“Science created them. Mankind will fear them. Men will want to date them.”

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Fiend Fatale is an epic horror-adventure film, about five sisters, a vampire, zombie, werewolf, demon and mermaid, cloned from the DNA of extinct monsters, thrust into the modern world and facing off against the government, terrorists and themselves.

Fiend Fatale is a new project in development by Abyssmal Entertainment. It was [or will be] written and directed by the wonderful genius that is Abyssmal‘s founder Steven Shea! The project “is currently seeking financing, and being shopped around to different studios, executives and financiers.” In Fiend FataleShea and Abyssma“have created a brand that contains a proof-of-concept short film, comic book, video game app, as well as possibilities for a television series and sequel potentials.” I am excited for all of those things!

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In addition, the soundtrack will consist of popular rock, punk and pop bands for cross promotion. The first band on board is Dallas, TX-based “hellbilly/horror/cowpunk” Ghoultown, whose music sounds like it’s from the soundtrack to a spaghetti western/horror film. Listen to the tale told in “Drink With The Living Dead“.

Watch the Fiend Fatale concept trailer here …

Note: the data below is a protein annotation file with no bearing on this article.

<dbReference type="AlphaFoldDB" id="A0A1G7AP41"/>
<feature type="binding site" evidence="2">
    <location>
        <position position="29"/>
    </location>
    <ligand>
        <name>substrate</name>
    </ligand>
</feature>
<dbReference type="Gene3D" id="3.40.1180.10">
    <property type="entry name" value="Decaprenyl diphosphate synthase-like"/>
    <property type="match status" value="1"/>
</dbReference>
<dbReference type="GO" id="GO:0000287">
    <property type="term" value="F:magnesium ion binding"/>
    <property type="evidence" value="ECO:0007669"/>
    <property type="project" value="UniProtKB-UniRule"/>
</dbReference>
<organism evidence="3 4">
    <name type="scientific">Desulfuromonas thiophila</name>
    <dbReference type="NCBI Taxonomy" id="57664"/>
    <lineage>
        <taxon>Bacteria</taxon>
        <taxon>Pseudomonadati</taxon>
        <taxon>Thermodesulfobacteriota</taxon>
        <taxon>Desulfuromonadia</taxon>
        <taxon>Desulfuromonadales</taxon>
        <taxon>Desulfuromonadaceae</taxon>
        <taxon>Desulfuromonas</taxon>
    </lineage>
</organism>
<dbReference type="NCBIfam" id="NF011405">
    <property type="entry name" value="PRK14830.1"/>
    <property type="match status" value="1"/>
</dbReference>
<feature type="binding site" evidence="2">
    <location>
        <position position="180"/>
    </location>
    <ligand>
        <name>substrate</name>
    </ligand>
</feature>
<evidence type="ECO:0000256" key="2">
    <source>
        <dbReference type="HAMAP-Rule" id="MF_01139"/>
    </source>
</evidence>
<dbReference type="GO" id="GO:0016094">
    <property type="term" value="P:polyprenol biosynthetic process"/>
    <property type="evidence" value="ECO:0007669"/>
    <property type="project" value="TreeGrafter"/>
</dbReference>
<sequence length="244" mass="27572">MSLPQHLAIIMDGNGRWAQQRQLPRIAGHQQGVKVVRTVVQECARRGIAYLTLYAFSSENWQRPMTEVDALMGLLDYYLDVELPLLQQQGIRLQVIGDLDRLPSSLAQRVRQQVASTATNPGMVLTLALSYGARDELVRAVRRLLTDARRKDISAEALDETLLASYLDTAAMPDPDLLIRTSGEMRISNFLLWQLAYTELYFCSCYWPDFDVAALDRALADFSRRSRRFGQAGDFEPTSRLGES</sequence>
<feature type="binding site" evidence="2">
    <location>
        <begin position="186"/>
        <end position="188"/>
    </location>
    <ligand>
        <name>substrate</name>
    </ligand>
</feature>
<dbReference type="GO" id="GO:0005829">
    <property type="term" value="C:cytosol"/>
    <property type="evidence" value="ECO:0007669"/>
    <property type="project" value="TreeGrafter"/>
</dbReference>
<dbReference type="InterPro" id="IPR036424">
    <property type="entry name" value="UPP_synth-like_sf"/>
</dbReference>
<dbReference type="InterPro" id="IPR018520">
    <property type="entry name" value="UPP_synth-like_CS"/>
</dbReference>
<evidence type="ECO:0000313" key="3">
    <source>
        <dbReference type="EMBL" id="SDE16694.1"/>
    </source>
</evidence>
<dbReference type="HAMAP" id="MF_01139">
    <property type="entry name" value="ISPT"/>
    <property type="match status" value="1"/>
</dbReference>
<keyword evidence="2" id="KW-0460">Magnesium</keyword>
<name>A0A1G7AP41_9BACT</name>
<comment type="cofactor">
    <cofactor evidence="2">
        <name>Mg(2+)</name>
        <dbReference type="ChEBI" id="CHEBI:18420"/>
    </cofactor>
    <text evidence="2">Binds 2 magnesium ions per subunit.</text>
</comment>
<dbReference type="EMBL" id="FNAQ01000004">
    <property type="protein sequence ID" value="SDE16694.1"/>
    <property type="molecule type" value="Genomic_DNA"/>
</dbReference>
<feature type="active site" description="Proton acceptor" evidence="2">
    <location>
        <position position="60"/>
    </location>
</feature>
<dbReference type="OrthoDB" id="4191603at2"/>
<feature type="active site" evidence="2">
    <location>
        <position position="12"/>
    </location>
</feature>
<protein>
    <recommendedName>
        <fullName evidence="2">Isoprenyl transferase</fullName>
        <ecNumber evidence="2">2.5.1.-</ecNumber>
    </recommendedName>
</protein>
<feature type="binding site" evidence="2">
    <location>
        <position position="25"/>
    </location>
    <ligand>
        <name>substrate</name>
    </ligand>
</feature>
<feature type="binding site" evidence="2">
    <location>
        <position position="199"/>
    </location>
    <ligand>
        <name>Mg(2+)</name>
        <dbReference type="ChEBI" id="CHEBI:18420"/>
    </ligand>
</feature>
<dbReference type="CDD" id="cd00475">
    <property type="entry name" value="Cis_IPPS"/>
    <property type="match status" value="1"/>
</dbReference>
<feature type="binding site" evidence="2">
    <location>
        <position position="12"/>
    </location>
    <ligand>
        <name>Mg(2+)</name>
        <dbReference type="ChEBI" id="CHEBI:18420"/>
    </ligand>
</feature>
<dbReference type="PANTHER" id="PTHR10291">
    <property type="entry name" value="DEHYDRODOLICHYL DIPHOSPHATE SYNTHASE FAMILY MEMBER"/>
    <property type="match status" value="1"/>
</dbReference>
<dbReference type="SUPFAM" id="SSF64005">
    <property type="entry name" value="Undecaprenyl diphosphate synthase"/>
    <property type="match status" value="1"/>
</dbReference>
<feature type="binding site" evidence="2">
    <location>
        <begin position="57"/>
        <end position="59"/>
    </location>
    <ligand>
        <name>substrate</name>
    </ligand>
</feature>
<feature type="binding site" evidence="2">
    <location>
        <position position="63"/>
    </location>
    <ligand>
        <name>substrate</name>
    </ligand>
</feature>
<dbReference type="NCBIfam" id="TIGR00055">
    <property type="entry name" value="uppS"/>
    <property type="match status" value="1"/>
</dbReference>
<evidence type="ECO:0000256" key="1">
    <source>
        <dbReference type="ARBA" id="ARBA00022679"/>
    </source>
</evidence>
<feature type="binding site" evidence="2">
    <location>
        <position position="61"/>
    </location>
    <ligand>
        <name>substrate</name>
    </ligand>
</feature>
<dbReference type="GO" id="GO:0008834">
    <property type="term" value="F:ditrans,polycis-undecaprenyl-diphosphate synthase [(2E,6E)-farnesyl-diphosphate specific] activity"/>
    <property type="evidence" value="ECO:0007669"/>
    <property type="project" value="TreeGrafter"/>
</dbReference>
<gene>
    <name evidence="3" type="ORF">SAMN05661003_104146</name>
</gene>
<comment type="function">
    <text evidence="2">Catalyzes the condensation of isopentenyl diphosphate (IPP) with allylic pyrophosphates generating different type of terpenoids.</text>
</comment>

Ooh, that bitchy werewolf makes me howl! And, that gamer demon is so hot! They all are! Those lovely fiend fatales are Nicole Hampton (Lorelei the Mermaid), Amber Sym (Mia the Demon), Lauren Kisner (Alex the Werewolf), Ansley Gordon (Anne the Vampire), and Amber Freeman (Shelly the Zombie).

Watch the Fiend Fatale proof-of-concept short film here …

Amber Sym (Mia the Demon), by the way, was the sexy host of a cool web series called Florida in the Shadows (2013) in which she played scantily-clad Countessa Lenore, “a modern Elvira”,  who was sent “to haunted locations in Central Florida to out the folklore, and legends, and put fear in its place once, and for all!” Check out the YouTube channel here. Highly recommended! The web series, created by filmmaker Bruce Wood, is being revived as America in the Shadows after being successfully funded via Kickstarter.

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Amber Sym as Countessa Lenore

Anyway, I will be following Steven Shea‘s Fiend Fatale project very closely, as well as checking out more good stuff from his Abyssmal Entertainment!

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Fiend Fatale concept poster

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Rockabilly Zombie Queen by EryckWwebbGraphics

Eryck Webb Graphics (EWG) is “a commission based graphic art business providing a variety of illustration and graphic design services!” This awesome piece is a “personal work to be used in Zombie Art book published in UK.” He says that it’s best viewed while listening to Rockabilly Zombie by The Straight 8s. I say it’s best while listening to Dial Z. for Zombies by Mad Marge and the Stonecutters.